Scenes of Labor Day

Retired. Relaxing. Is he enjoying the labor of his youth?
A grandfather passes the time in Nakapinyi, Mukono district.

It’s the day when we remember workers of the world. I do not know what made me look through my scrap folder, but I found this poem, which I wrote in October of 2009, shortly before I went to Nepal. I cannot remember why I wrote it, what the ‘inspiration’ was, but it is clearly about a vegetable seller struggling to make ends meet, and failing to impress his wife. I dedicate it to all working men out there who are going through tough times, who cannot seem to fill their pockets with happiness, however much they try. I normally don’t publish poems, though I have written quiet a tidy pile of them, but I do hope you enjoy this one.


The cabbage
He collapses as he pushes the cart to the market
He lies burnt out on the pile of unsold cabbages
Though his weight and sweat ruin the stock.
she hates the necklaces I buy at clearance sales
so I wonder if I married a princess.
The hat rests on his nose
To shield his face from passing eyes
That shine like suns in hollow skulls.
she serves me bread without any butter
so I wonder if I married my mother
His battered body yearns for the balm in a smoke.
He takes a crumpled cigarette from his pocket
But his palms, wet with sweat, ruin the matches.
she makes love to me in autopilot
so I wonder if I married a harlot.
He smashes the hat onto the unsold cabbages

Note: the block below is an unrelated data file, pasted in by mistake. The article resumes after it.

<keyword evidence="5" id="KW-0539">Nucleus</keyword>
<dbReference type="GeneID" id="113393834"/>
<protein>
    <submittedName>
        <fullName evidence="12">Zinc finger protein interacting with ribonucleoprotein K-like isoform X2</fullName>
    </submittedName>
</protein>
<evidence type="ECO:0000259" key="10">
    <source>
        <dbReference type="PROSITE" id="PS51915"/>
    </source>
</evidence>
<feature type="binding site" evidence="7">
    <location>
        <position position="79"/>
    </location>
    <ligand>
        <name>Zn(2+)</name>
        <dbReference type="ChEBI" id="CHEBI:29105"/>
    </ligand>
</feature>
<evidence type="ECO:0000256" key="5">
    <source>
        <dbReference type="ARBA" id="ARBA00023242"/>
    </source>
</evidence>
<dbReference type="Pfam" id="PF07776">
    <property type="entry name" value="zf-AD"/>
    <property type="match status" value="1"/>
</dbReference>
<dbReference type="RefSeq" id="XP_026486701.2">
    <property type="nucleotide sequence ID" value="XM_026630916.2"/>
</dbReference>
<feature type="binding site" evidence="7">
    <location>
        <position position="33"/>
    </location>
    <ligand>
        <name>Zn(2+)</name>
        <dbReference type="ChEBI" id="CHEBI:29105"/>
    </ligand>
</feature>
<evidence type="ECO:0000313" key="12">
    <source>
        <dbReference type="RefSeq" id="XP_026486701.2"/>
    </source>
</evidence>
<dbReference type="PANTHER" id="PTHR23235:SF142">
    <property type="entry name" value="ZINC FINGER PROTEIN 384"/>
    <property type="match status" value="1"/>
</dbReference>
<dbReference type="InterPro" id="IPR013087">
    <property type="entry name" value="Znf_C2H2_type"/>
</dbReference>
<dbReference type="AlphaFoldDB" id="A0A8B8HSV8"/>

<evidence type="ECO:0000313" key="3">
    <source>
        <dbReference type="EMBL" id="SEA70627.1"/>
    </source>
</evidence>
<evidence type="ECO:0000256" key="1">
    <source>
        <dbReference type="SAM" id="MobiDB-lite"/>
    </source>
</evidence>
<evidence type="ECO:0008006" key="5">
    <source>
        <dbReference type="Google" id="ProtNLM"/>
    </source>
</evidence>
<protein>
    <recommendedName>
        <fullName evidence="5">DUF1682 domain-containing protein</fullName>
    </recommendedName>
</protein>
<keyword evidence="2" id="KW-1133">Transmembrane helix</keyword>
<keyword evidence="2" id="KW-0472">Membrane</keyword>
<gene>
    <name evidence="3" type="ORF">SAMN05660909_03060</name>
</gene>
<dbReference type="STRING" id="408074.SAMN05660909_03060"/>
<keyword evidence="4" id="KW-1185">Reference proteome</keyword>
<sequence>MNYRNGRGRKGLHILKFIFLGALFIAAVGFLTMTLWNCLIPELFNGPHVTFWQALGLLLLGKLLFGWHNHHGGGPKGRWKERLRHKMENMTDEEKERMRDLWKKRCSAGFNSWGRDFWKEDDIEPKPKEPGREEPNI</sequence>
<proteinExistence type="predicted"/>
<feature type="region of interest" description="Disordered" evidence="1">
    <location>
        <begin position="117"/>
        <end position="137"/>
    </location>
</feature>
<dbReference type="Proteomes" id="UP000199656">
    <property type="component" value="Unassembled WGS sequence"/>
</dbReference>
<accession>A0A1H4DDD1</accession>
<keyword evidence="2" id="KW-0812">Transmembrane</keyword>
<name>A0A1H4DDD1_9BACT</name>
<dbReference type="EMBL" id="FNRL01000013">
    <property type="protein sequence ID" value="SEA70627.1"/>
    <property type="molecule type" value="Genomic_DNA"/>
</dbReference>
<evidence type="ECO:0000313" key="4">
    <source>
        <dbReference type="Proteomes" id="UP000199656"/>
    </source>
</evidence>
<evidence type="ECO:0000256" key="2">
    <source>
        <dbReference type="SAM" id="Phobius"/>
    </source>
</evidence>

Then the cigarette that he failed to light.
Rage in his feet. He stomps it all into the dirt.
The poem is dated 4th October 2009. I cannot think of what I was doing on that day that I wrote this poem, but does it capture the mood of a frustrated worker?
A fruit seller waits for customers in Lainchor, Kathmandu, Nepal
Salute women for their ability to multi-task.
Here is a hair dresser, vegetable seller and baby sitter.
An egg hawker in Lazimpart, Kathmandu, Nepal
Unrecognized labor. A boy hawks firewood in Soroti, Uganda.
Fruits of labor. Sorghum harvest in Katakwi, Uganda.
I should be particularly on for this labor day. Normally, writers are not considered as laborers. People always think of a worker as someone who has a boss, and earns a regularly salary. But I think I am a worker too, though I mostly idle around the house farting and hoping for a big break — I think it is coming soon. Finally, after a long struggle, there is a light at the end of the tunnel. I was shortlisted for the prestigious Commonwealth Short Story Prize 2013, for a short story I wrote way back in 2002 but has never been published. You can read about it here. I do hope this short list opens doors for me, and puts me on the path to becoming a writer who earns a living from his fantasies 🙂
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